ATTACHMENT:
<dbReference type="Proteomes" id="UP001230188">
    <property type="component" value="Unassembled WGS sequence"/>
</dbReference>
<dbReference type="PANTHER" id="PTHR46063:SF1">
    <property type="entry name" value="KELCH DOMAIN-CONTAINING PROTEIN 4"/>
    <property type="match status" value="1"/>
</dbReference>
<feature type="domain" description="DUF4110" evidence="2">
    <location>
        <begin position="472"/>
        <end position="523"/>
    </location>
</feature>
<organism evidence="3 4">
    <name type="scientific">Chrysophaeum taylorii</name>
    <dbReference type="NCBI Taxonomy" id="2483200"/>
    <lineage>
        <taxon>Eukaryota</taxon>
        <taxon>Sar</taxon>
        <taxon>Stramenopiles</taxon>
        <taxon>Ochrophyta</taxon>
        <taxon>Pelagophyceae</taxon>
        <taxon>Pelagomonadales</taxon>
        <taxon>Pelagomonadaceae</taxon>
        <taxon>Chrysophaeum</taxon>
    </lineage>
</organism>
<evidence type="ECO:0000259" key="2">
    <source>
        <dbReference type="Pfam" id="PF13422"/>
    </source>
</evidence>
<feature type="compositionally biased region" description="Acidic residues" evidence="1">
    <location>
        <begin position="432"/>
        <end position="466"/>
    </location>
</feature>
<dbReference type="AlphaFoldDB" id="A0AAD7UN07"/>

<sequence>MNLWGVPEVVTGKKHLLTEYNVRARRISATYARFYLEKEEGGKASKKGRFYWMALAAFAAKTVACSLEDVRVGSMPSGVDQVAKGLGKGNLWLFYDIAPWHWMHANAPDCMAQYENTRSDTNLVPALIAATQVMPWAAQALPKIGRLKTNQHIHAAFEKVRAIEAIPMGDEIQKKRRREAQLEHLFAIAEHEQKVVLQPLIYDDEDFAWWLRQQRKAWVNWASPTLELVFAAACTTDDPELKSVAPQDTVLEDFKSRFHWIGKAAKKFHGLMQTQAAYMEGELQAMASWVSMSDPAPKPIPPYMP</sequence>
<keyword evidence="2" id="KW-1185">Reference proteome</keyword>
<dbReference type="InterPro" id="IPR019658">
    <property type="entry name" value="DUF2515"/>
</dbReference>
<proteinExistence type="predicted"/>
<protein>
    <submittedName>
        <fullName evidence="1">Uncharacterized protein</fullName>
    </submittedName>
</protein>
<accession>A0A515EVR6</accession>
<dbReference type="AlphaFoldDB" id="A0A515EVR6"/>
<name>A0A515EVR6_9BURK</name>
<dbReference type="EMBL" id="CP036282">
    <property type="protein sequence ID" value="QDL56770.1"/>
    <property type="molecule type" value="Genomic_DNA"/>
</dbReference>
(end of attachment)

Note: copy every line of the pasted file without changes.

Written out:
<dbReference type="Proteomes" id="UP001230188">
    <property type="component" value="Unassembled WGS sequence"/>
</dbReference>
<dbReference type="PANTHER" id="PTHR46063:SF1">
    <property type="entry name" value="KELCH DOMAIN-CONTAINING PROTEIN 4"/>
    <property type="match status" value="1"/>
</dbReference>
<feature type="domain" description="DUF4110" evidence="2">
    <location>
        <begin position="472"/>
        <end position="523"/>
    </location>
</feature>
<organism evidence="3 4">
    <name type="scientific">Chrysophaeum taylorii</name>
    <dbReference type="NCBI Taxonomy" id="2483200"/>
    <lineage>
        <taxon>Eukaryota</taxon>
        <taxon>Sar</taxon>
        <taxon>Stramenopiles</taxon>
        <taxon>Ochrophyta</taxon>
        <taxon>Pelagophyceae</taxon>
        <taxon>Pelagomonadales</taxon>
        <taxon>Pelagomonadaceae</taxon>
        <taxon>Chrysophaeum</taxon>
    </lineage>
</organism>
<evidence type="ECO:0000259" key="2">
    <source>
        <dbReference type="Pfam" id="PF13422"/>
    </source>
</evidence>
<feature type="compositionally biased region" description="Acidic residues" evidence="1">
    <location>
        <begin position="432"/>
        <end position="466"/>
    </location>
</feature>
<dbReference type="AlphaFoldDB" id="A0AAD7UN07"/>

<sequence>MNLWGVPEVVTGKKHLLTEYNVRARRISATYARFYLEKEEGGKASKKGRFYWMALAAFAAKTVACSLEDVRVGSMPSGVDQVAKGLGKGNLWLFYDIAPWHWMHANAPDCMAQYENTRSDTNLVPALIAATQVMPWAAQALPKIGRLKTNQHIHAAFEKVRAIEAIPMGDEIQKKRRREAQLEHLFAIAEHEQKVVLQPLIYDDEDFAWWLRQQRKAWVNWASPTLELVFAAACTTDDPELKSVAPQDTVLEDFKSRFHWIGKAAKKFHGLMQTQAAYMEGELQAMASWVSMSDPAPKPIPPYMP</sequence>
<keyword evidence="2" id="KW-1185">Reference proteome</keyword>
<dbReference type="InterPro" id="IPR019658">
    <property type="entry name" value="DUF2515"/>
</dbReference>
<proteinExistence type="predicted"/>
<protein>
    <submittedName>
        <fullName evidence="1">Uncharacterized protein</fullName>
    </submittedName>
</protein>
<accession>A0A515EVR6</accession>
<dbReference type="AlphaFoldDB" id="A0A515EVR6"/>
<name>A0A515EVR6_9BURK</name>
<dbReference type="EMBL" id="CP036282">
    <property type="protein sequence ID" value="QDL56770.1"/>
    <property type="molecule type" value="Genomic_DNA"/>
</dbReference>